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A poison or poisonous agent.
Poisonous; toxic.
American Heritage® Dictionary of the English Language, Fifth Edition. Copyright © 2016 by Houghton Mifflin Harcourt Publishing Company. Published by Houghton Mifflin Harcourt Publishing Company. All rights reserved.


1. a toxic substance; poison
2. a rare word for intoxicant
poisonous; toxic
[C19: from Medieval Latin toxicāre to poison; see toxic]
Collins English Dictionary – Complete and Unabridged, 12th Edition 2014 © HarperCollins Publishers 1991, 1994, 1998, 2000, 2003, 2006, 2007, 2009, 2011, 2014


(ˈtɒk sɪ kənt)

1. poisonous; toxic.
2. a poison.
Random House Kernerman Webster's College Dictionary, © 2010 K Dictionaries Ltd. Copyright 2005, 1997, 1991 by Random House, Inc. All rights reserved.
ThesaurusAntonymsRelated WordsSynonymsLegend:
Noun1.toxicant - any substance that causes injury or illness or death of a living organismtoxicant - any substance that causes injury or illness or death of a living organism
substance - a particular kind or species of matter with uniform properties; "shigella is one of the most toxic substances known to man"
atropine - a poisonous crystalline alkaloid extracted from the nightshade family; used as an antispasmodic and to dilate the eye pupil; also administered in large amounts as an antidote for organophosphate nerve agents or organophosphate insecticides
hyoscyamine - a poisonous crystalline alkaloid (isometric with atropine but more potent); used to treat excess motility of the gastrointestinal tract
toxin - a poisonous substance produced during the metabolism and growth of certain microorganisms and some higher plant and animal species
Adj.1.toxicant - having the qualities or effects of a poisontoxicant - having the qualities or effects of a poison
toxic - of or relating to or caused by a toxin or poison; "suffering from exposure to toxic substances"
Based on WordNet 3.0, Farlex clipart collection. © 2003-2012 Princeton University, Farlex Inc.


Capable of injuring or killing by poison:
The American Heritage® Roget's Thesaurus. Copyright © 2013, 2014 by Houghton Mifflin Harcourt Publishing Company. Published by Houghton Mifflin Harcourt Publishing Company. All rights reserved.
References in periodicals archive ?
This toxicant gained notoriety as a defoliant used by U.S.
The NIH also expects to invest in and develop four new environmental monitoring tests and devices each year to measure toxicant exposures, dietary intake, and physical activity, and to determine individuals' biological responses to those influences.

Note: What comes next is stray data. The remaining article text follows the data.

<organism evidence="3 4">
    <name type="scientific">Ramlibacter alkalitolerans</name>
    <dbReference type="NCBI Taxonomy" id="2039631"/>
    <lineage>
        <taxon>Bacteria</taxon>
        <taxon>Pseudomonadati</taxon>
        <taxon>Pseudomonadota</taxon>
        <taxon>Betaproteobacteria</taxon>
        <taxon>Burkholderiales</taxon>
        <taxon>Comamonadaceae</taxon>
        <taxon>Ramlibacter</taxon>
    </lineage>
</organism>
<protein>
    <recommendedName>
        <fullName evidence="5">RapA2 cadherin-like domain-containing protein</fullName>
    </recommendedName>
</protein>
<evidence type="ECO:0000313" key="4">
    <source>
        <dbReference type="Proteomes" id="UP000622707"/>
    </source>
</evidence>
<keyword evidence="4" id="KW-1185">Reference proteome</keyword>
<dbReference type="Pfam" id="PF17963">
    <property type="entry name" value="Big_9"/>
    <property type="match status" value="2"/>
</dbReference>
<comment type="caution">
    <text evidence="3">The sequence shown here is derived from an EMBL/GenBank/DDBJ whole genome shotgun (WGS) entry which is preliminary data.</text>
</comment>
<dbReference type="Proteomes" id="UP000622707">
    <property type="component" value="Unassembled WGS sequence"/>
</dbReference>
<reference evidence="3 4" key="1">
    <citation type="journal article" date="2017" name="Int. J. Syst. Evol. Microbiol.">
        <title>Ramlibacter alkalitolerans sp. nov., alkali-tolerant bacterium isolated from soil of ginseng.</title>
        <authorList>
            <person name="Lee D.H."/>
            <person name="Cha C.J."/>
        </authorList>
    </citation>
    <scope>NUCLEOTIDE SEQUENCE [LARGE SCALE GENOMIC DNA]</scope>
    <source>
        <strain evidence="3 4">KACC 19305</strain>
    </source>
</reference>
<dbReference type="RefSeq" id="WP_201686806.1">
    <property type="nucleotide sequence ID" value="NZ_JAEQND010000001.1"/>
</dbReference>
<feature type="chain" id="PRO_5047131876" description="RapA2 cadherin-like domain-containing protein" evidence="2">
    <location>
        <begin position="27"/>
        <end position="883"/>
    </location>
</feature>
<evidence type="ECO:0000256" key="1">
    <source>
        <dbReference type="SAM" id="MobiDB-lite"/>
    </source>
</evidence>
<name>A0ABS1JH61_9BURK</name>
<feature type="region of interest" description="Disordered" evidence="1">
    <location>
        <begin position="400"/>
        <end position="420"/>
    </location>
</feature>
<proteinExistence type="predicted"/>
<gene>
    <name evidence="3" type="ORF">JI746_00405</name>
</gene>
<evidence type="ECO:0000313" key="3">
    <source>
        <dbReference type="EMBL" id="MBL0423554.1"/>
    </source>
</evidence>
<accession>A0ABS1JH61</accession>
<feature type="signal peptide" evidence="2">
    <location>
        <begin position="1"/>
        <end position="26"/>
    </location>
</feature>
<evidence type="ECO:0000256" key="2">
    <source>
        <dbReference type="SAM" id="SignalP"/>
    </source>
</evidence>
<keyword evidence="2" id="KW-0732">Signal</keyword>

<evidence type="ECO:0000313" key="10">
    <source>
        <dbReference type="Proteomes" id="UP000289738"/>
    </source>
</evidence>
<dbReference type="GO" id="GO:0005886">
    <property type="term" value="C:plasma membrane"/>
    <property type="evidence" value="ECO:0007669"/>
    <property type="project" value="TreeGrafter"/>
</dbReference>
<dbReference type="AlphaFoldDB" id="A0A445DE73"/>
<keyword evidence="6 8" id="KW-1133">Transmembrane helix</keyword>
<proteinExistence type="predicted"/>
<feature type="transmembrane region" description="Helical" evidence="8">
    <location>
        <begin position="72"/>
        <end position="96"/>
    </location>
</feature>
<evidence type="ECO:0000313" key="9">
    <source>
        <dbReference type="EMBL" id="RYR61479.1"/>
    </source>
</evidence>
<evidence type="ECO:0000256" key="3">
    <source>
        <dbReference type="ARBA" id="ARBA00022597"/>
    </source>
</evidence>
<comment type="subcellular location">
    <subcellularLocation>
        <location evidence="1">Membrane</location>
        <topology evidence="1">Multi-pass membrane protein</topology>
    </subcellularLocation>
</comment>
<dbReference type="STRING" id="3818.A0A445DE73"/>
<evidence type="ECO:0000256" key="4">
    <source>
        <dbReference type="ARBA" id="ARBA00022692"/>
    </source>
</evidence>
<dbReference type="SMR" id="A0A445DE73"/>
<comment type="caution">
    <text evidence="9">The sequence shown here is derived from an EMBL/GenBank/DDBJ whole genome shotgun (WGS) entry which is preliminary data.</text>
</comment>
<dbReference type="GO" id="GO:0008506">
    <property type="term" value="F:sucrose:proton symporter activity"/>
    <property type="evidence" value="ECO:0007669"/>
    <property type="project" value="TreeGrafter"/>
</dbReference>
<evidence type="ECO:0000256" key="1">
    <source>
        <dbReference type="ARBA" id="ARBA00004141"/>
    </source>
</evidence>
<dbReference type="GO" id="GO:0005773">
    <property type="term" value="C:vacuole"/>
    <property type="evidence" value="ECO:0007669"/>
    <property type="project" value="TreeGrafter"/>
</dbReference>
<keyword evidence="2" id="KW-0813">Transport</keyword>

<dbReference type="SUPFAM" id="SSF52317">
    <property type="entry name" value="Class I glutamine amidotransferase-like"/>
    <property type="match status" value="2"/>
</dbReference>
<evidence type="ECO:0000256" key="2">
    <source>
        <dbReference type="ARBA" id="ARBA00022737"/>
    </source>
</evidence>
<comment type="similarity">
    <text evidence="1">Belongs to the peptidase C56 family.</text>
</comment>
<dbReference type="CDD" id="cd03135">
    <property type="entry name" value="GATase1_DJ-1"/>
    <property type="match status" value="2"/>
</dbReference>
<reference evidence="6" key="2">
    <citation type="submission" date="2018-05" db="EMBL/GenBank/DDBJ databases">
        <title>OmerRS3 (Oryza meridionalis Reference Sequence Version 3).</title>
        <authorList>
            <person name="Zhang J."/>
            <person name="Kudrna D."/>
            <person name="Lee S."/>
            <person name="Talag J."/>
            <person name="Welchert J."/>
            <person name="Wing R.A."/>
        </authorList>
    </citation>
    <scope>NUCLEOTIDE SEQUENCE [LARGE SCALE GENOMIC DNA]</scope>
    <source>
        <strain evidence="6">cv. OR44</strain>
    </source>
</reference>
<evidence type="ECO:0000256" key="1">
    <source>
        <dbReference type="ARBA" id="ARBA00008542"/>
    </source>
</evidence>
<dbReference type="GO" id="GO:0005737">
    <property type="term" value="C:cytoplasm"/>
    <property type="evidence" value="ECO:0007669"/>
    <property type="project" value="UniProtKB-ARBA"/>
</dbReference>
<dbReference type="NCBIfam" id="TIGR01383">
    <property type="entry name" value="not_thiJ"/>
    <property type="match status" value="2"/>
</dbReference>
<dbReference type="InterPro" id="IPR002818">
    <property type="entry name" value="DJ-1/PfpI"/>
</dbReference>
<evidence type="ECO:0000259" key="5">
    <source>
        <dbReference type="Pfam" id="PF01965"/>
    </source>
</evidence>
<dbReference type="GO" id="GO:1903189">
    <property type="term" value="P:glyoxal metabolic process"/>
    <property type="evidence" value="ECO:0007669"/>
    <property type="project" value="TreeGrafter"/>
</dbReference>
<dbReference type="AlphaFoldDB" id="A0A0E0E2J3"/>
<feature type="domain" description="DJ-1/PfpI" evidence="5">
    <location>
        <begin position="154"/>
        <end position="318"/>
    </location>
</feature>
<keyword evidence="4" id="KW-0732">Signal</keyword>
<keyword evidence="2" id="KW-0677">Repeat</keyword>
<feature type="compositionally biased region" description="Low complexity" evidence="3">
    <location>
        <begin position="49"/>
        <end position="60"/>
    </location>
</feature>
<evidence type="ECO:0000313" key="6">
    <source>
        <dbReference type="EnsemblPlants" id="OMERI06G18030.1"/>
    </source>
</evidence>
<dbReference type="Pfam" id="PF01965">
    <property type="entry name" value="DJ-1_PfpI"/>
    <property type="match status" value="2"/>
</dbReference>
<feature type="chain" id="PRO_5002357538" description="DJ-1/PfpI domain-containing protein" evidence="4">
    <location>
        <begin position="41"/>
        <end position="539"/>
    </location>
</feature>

While polyurethane floor finishes don't emit the toxicant, he found, the more durable acid-cured resin finishes do.
Second, a team of physician scientists, research scientists trained in the basic biomedical disciplines, and public health researchers will work collaboratively to use toxicant exposures or environmental perturbations to understand human disease.
Until recently, TCDD was considered the most potent dioxinlike toxicant.
And there were hundreds of reported oil and toxicant spills--including gas that may have seeped from an estimated 350,000 swamped cars--as well as drowned industrial and toxic waste dumps.
Little's worst-case analyses indicate that people showering for 10 minutes in water containing this VOC would inhale 50 percent more of the potential toxicant than they would ingest by drinking two liters of that water.
Fourth are interdisciplinary approaches to the development of intervention and prevention strategies to alter the progression of environmentally induced human disease: 1) identification of novel compounds or engineering of biocompatible materials that protect against, inhibit, or reverse toxicant actions and their validation in disease relevant settings; 2) development of mechanistically derived prevention strategies and application of them in populations with known genetic susceptibility to environmental stressors.
It now appears that the developing male reproductive system is more sensitive to the effects of this hormone-like toxicant than any other organ or organ system studied, the Wisconsin scientists write.
Brian A Primack, M.D., Ph.D., from the University of Pittsburgh, and colleagues compared toxicant load from waterpipe tobacco smoking and cigarette tobacco smoking among 3,254 young adults.
Specifically PD patients have greater percentage of B, C, and D categories (PD: none = 45.67%, toxicant exposure 34.67%, positive family history 10.33%, and "double hit" 9.33%; controls: none = 64.3%, toxicant exposure 29.7%, positive family history 3%, and "double hit" 3%; p < 0.00001).
In mice fed a high-fat diet, the team found no connection between PCB-77 exposure and effects like those seen in the low-fat group, despite the animals' having double the concentration of the toxicant in fat tissue.